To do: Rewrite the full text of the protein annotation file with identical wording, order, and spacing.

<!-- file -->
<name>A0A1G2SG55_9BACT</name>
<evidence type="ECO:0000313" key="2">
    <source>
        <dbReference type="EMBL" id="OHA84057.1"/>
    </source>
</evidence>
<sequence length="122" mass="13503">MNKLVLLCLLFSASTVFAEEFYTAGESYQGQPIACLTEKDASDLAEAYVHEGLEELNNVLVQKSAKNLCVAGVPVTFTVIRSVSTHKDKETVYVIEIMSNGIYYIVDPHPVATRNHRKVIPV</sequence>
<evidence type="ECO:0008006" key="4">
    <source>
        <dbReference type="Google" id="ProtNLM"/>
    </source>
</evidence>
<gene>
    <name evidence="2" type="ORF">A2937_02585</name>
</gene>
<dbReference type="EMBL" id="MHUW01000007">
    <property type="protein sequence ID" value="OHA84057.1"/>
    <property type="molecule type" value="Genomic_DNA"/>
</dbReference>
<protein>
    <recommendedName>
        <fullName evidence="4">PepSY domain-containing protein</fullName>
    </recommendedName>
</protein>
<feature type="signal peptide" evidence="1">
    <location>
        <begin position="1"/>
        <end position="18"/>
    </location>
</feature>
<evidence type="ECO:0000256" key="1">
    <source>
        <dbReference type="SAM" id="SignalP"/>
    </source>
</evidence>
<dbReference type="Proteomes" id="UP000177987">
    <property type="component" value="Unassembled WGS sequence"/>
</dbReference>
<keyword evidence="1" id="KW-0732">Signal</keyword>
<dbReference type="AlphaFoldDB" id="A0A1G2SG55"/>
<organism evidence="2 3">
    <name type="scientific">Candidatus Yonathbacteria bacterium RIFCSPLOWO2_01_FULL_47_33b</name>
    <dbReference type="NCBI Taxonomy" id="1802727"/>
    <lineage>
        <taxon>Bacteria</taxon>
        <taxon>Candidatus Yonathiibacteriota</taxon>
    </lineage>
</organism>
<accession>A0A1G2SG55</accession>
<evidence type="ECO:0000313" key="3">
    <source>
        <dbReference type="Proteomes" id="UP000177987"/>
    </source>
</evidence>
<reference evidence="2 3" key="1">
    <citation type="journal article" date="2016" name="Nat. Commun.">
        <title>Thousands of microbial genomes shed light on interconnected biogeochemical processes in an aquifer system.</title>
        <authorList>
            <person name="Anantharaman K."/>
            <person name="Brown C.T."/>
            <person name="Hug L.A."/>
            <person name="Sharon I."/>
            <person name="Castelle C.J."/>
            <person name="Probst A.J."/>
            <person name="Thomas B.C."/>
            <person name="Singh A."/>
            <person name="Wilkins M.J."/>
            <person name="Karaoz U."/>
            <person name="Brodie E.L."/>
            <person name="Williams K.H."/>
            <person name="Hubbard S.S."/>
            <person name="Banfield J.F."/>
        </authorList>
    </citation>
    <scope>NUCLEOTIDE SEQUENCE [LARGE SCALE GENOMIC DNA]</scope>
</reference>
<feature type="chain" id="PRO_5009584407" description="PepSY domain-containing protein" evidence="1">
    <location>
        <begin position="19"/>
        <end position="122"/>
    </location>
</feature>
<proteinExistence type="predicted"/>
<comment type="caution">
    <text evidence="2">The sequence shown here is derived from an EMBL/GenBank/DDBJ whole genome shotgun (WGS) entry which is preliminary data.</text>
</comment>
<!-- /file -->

<name>A0A1G2SG55_9BACT</name>
<evidence type="ECO:0000313" key="2">
    <source>
        <dbReference type="EMBL" id="OHA84057.1"/>
    </source>
</evidence>
<sequence length="122" mass="13503">MNKLVLLCLLFSASTVFAEEFYTAGESYQGQPIACLTEKDASDLAEAYVHEGLEELNNVLVQKSAKNLCVAGVPVTFTVIRSVSTHKDKETVYVIEIMSNGIYYIVDPHPVATRNHRKVIPV</sequence>
<evidence type="ECO:0008006" key="4">
    <source>
        <dbReference type="Google" id="ProtNLM"/>
    </source>
</evidence>
<gene>
    <name evidence="2" type="ORF">A2937_02585</name>
</gene>
<dbReference type="EMBL" id="MHUW01000007">
    <property type="protein sequence ID" value="OHA84057.1"/>
    <property type="molecule type" value="Genomic_DNA"/>
</dbReference>
<protein>
    <recommendedName>
        <fullName evidence="4">PepSY domain-containing protein</fullName>
    </recommendedName>
</protein>
<feature type="signal peptide" evidence="1">
    <location>
        <begin position="1"/>
        <end position="18"/>
    </location>
</feature>
<evidence type="ECO:0000256" key="1">
    <source>
        <dbReference type="SAM" id="SignalP"/>
    </source>
</evidence>
<dbReference type="Proteomes" id="UP000177987">
    <property type="component" value="Unassembled WGS sequence"/>
</dbReference>
<keyword evidence="1" id="KW-0732">Signal</keyword>
<dbReference type="AlphaFoldDB" id="A0A1G2SG55"/>
<organism evidence="2 3">
    <name type="scientific">Candidatus Yonathbacteria bacterium RIFCSPLOWO2_01_FULL_47_33b</name>
    <dbReference type="NCBI Taxonomy" id="1802727"/>
    <lineage>
        <taxon>Bacteria</taxon>
        <taxon>Candidatus Yonathiibacteriota</taxon>
    </lineage>
</organism>
<accession>A0A1G2SG55</accession>
<evidence type="ECO:0000313" key="3">
    <source>
        <dbReference type="Proteomes" id="UP000177987"/>
    </source>
</evidence>
<reference evidence="2 3" key="1">
    <citation type="journal article" date="2016" name="Nat. Commun.">
        <title>Thousands of microbial genomes shed light on interconnected biogeochemical processes in an aquifer system.</title>
        <authorList>
            <person name="Anantharaman K."/>
            <person name="Brown C.T."/>
            <person name="Hug L.A."/>
            <person name="Sharon I."/>
            <person name="Castelle C.J."/>
            <person name="Probst A.J."/>
            <person name="Thomas B.C."/>
            <person name="Singh A."/>
            <person name="Wilkins M.J."/>
            <person name="Karaoz U."/>
            <person name="Brodie E.L."/>
            <person name="Williams K.H."/>
            <person name="Hubbard S.S."/>
            <person name="Banfield J.F."/>
        </authorList>
    </citation>
    <scope>NUCLEOTIDE SEQUENCE [LARGE SCALE GENOMIC DNA]</scope>
</reference>
<feature type="chain" id="PRO_5009584407" description="PepSY domain-containing protein" evidence="1">
    <location>
        <begin position="19"/>
        <end position="122"/>
    </location>
</feature>
<proteinExistence type="predicted"/>
<comment type="caution">
    <text evidence="2">The sequence shown here is derived from an EMBL/GenBank/DDBJ whole genome shotgun (WGS) entry which is preliminary data.</text>
</comment>